What is something interesting or surprising you learned in the last few months?

I have learned, as I believe many have, why certain brands are successful and why others are failures. With all the challenges of 2020, I have seen first-hand the reasons brands like Nike, Ben & Jerry’s, and Netflix are admired by so many and that’s because they have a real POV. They aren’t afraid to draw their line in the sand and live with the results. This means that the employees are more often than not empowered to chase after their conviction. There are far too many brands at this point that really just shouldn’t exist because they are more content trend-jacking instead of offering real value.

What does the future of marketing look like to you? How can brands and teams prepare?

I actually shared a post on my LinkedIn the other day about this. I believe the future is and has always been able strategic cross-pollination. By this, I mean brands must now embrace strategic partnerships with other brands/figures that, at first glance, seem very different from them.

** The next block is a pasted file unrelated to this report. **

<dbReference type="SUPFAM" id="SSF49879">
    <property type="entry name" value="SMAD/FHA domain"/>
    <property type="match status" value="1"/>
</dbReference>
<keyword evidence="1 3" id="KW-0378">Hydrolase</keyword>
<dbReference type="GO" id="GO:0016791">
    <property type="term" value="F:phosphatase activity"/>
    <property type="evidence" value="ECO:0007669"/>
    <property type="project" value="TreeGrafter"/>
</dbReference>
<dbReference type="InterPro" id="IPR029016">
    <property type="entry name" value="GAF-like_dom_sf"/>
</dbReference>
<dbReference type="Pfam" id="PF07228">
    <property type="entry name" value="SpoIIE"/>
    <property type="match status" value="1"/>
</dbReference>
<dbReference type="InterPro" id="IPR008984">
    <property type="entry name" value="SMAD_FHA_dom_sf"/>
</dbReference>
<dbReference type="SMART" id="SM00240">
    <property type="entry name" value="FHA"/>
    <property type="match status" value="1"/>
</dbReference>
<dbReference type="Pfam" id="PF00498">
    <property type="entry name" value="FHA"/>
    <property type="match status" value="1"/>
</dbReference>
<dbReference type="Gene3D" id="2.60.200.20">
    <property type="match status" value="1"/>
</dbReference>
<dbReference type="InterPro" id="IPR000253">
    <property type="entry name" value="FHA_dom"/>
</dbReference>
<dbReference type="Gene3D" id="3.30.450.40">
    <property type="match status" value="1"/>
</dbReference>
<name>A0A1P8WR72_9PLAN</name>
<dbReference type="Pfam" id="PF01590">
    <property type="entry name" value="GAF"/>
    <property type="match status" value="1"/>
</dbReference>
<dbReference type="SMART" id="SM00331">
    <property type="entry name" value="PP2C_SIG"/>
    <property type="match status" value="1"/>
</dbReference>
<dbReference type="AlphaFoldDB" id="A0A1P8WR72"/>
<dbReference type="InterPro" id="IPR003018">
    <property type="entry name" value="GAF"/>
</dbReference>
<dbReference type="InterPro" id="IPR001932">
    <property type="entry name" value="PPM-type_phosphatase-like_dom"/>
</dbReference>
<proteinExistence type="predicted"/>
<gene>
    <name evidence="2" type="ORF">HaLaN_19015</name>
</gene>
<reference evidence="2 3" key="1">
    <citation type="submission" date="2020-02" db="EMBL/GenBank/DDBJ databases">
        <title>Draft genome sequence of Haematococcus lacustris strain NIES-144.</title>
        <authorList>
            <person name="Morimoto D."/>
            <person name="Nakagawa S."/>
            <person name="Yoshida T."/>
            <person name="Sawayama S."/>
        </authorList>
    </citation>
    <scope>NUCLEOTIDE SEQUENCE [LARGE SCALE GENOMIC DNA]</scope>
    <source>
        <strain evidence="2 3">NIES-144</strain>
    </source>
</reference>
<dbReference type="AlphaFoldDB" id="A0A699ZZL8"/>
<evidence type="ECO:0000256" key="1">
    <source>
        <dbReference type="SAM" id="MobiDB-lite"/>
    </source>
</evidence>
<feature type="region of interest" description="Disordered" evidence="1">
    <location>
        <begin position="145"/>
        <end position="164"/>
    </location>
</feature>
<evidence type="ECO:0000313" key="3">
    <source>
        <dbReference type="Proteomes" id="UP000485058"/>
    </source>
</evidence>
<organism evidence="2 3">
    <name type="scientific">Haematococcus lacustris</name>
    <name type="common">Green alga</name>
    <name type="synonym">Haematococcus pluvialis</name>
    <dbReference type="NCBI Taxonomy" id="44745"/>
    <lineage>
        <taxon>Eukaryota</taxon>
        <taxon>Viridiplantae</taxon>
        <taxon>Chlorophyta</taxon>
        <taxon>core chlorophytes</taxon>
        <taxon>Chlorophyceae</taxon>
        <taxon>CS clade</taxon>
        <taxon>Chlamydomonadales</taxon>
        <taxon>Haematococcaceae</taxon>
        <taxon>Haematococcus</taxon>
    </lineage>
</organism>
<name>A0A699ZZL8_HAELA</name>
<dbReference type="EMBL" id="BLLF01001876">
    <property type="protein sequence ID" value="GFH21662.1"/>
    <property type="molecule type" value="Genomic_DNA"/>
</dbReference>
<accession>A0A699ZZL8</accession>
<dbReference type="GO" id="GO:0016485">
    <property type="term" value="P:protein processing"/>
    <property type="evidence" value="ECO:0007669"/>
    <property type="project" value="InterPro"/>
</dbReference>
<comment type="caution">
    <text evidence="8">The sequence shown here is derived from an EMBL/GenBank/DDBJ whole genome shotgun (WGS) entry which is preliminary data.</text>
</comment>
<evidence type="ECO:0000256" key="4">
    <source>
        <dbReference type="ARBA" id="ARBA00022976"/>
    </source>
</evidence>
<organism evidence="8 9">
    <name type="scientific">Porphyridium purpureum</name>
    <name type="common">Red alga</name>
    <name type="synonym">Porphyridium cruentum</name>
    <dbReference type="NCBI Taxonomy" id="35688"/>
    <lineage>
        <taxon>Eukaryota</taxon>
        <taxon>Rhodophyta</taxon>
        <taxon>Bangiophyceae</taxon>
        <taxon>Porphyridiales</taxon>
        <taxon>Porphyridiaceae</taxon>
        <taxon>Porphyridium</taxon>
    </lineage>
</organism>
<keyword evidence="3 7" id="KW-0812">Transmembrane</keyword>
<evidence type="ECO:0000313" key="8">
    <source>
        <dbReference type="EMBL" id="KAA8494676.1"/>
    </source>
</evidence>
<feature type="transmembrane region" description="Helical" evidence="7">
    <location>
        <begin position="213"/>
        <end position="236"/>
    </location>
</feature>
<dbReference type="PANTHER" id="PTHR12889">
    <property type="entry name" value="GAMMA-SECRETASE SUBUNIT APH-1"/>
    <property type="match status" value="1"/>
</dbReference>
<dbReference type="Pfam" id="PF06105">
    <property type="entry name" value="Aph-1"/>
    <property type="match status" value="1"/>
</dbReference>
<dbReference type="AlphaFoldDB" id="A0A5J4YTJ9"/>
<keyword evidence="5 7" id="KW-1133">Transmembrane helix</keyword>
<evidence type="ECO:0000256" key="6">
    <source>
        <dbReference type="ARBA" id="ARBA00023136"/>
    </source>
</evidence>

Take Playstation’s partnership with Travis Scott or Adidas’ collaboration with Legos or Crayola. At first glance, these partnerships seem strange but once you dig in you start to see the value and both brands end up winning by reaching newer audiences.

What do you feel most marketers struggle with? How can we fix this?

Mental health. This is something I was totally unaware of until a few months ago. Roughly 2 months ago I became more active on my Twitter account just sharing personal anecdotes of things I have seen and experienced. Over the course of this, I realized how many of us suffer from anxiety, depression, and the imposter syndrome. This issue is not nearly talked about enough. 

Social/Content managers are constantly under a lot of pressure and there has not been a good outlet for the industry as a whole to share that frustration. This issue needs more awareness. 

Managers need to be able to freely take the time they need without feeling like they will be looked down on or reprimanded. We go through so much and have to churn through more than most people so our minds need time to heal. That doesn’t happen enough.

What are your thoughts on user-generated content (UGC) and influencer marketing?

An influencer is someone who has a master level of understanding of a niche group of an industry, of an aspect of a topic, and can eloquently provide context around that for people to understand. It doesn’t matter what it is. And then people who follow them respect their opinion, so they’ll have a high level of trust between the groups. That’s what an influencer is to me. Well, really that’s what a curator is to me. And I like the idea and the word curator far more than I do in influencer.